/* Determine which facility is used the most */ proc sort data=nktests; by descending number_of_tests; run; proc rank data=nktests out=nktestrank descending ties=low; var number_of_tests; ranks numrank; run; /* Set a label for the most used facility/facilities */ data nktests2; set nktestrank; if numrank=1 then newlabel=strip(facility)||" - Number of Tests="||put(number_of_tests,2.); run; title 'North Korean Missile Tests'; title2 'Location of Launch Facilities'; footnote j=l 'Data from The James Martin Center for Nonproliferation Studies' j=r 'Relative Number of Launches per Site'; proc sgmap plotdata=nktests2; openstreetmap; bubble x=long_num y=lat_num size=number_of_tests / datalabel=newlabel datalabelattrs=(color=black size=10pt) datalabelpos=right; run; quit;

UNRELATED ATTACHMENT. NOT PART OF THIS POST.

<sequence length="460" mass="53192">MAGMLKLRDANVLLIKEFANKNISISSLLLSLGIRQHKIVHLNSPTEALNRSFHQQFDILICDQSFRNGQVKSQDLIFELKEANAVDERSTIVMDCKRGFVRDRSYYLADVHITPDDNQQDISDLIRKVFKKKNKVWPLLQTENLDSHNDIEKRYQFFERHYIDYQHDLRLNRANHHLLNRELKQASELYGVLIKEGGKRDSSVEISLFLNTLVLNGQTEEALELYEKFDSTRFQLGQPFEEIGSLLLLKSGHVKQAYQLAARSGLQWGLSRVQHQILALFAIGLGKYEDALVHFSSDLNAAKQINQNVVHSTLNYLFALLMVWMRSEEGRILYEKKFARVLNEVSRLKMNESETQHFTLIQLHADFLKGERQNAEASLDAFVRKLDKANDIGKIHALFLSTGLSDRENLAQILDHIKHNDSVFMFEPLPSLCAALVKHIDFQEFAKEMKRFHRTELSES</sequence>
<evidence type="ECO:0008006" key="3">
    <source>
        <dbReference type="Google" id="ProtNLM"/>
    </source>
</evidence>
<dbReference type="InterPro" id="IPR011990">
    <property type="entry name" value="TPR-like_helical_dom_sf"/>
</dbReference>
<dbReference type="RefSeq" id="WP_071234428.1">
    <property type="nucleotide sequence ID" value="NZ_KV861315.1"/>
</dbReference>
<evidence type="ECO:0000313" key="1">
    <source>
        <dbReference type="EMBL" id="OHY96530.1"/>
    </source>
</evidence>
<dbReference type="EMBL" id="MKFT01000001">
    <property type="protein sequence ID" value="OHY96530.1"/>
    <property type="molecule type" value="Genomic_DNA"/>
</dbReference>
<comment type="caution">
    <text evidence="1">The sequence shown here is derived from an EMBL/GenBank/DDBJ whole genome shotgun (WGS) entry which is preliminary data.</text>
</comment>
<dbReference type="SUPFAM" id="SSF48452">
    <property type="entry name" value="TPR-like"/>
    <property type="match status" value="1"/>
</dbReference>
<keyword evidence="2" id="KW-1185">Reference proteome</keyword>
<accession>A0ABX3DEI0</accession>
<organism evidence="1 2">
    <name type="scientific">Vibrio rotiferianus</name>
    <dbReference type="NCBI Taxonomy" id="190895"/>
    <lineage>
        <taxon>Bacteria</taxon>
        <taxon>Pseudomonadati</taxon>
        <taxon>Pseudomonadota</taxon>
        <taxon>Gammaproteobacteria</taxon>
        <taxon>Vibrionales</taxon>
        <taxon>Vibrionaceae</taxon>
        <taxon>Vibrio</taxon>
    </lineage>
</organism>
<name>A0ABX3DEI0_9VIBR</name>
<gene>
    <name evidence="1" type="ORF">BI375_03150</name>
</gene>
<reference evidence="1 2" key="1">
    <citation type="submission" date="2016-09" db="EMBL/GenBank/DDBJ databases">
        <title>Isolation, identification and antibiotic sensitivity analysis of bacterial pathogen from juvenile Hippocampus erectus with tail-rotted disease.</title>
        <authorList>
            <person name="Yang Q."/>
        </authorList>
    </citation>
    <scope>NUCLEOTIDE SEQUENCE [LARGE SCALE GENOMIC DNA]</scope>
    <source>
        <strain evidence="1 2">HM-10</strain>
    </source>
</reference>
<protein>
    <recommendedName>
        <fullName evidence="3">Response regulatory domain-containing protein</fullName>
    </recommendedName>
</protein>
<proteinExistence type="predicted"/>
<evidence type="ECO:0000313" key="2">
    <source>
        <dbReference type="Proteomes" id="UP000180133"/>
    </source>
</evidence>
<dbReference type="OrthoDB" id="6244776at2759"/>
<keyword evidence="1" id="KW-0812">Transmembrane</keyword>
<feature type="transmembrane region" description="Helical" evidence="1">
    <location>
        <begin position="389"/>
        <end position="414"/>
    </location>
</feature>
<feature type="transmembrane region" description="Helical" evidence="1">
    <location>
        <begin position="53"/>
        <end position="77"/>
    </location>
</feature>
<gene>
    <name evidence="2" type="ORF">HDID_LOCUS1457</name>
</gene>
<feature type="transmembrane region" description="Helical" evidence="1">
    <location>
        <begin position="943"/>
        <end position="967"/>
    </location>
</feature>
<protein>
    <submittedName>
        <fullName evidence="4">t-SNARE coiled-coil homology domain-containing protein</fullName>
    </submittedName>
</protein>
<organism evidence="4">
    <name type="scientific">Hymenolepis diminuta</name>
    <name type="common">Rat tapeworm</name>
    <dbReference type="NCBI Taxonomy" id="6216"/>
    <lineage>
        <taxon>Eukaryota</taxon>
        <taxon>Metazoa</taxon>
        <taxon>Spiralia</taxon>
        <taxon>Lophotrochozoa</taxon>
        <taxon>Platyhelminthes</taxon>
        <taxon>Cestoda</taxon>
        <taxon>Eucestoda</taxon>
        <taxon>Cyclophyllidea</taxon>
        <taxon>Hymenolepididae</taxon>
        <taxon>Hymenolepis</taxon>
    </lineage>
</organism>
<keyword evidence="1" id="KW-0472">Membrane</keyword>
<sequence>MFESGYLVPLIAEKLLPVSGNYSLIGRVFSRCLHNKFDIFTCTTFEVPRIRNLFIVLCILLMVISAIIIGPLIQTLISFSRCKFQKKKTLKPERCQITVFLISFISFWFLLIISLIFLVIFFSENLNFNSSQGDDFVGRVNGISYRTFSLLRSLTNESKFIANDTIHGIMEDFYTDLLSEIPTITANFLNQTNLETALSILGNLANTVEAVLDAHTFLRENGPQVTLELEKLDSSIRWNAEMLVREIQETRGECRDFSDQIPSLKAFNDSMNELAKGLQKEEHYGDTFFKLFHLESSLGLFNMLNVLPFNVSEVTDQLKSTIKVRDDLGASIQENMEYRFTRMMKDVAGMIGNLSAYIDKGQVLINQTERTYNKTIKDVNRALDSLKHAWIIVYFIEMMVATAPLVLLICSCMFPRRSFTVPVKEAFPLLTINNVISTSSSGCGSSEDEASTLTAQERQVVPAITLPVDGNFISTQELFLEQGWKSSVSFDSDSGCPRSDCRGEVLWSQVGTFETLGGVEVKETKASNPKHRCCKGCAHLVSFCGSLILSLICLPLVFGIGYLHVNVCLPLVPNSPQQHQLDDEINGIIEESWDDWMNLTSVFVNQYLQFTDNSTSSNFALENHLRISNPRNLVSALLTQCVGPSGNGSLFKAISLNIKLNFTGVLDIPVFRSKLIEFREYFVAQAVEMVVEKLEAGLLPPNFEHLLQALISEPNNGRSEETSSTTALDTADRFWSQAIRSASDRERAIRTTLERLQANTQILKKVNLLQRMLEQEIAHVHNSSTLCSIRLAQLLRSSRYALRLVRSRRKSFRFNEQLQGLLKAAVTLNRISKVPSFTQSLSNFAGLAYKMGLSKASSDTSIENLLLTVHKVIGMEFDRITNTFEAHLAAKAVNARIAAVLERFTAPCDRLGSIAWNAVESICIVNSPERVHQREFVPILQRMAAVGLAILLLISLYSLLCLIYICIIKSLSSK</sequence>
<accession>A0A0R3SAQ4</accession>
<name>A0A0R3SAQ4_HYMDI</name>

This is the result:
I’m pretty happy with the map at this stage but there is just one more feature I’d like to add. It seems to me that the map lacks a little in context so I’d like to show how close the facilities are to the North and South Korean capitals.
To do this I obtained latitude and longitude coordinates for Pyongyang and Seoul from a google search and created a temporary file to hold the data. As there were only two records I adopted a “quick and dirty” method for creating the temporary file to hold the two series and adding them to the main data set. In order to emphasise that these are the capitals of two different countries I’m going to make the markers different colors – red for Pyongyang and blue for Seoul. I can do this because Proc SGMAP not only allows you to create a bubble plot and a scatter plot on the same base map but allows you to create multiple scatter plots which is what I’m going to do here.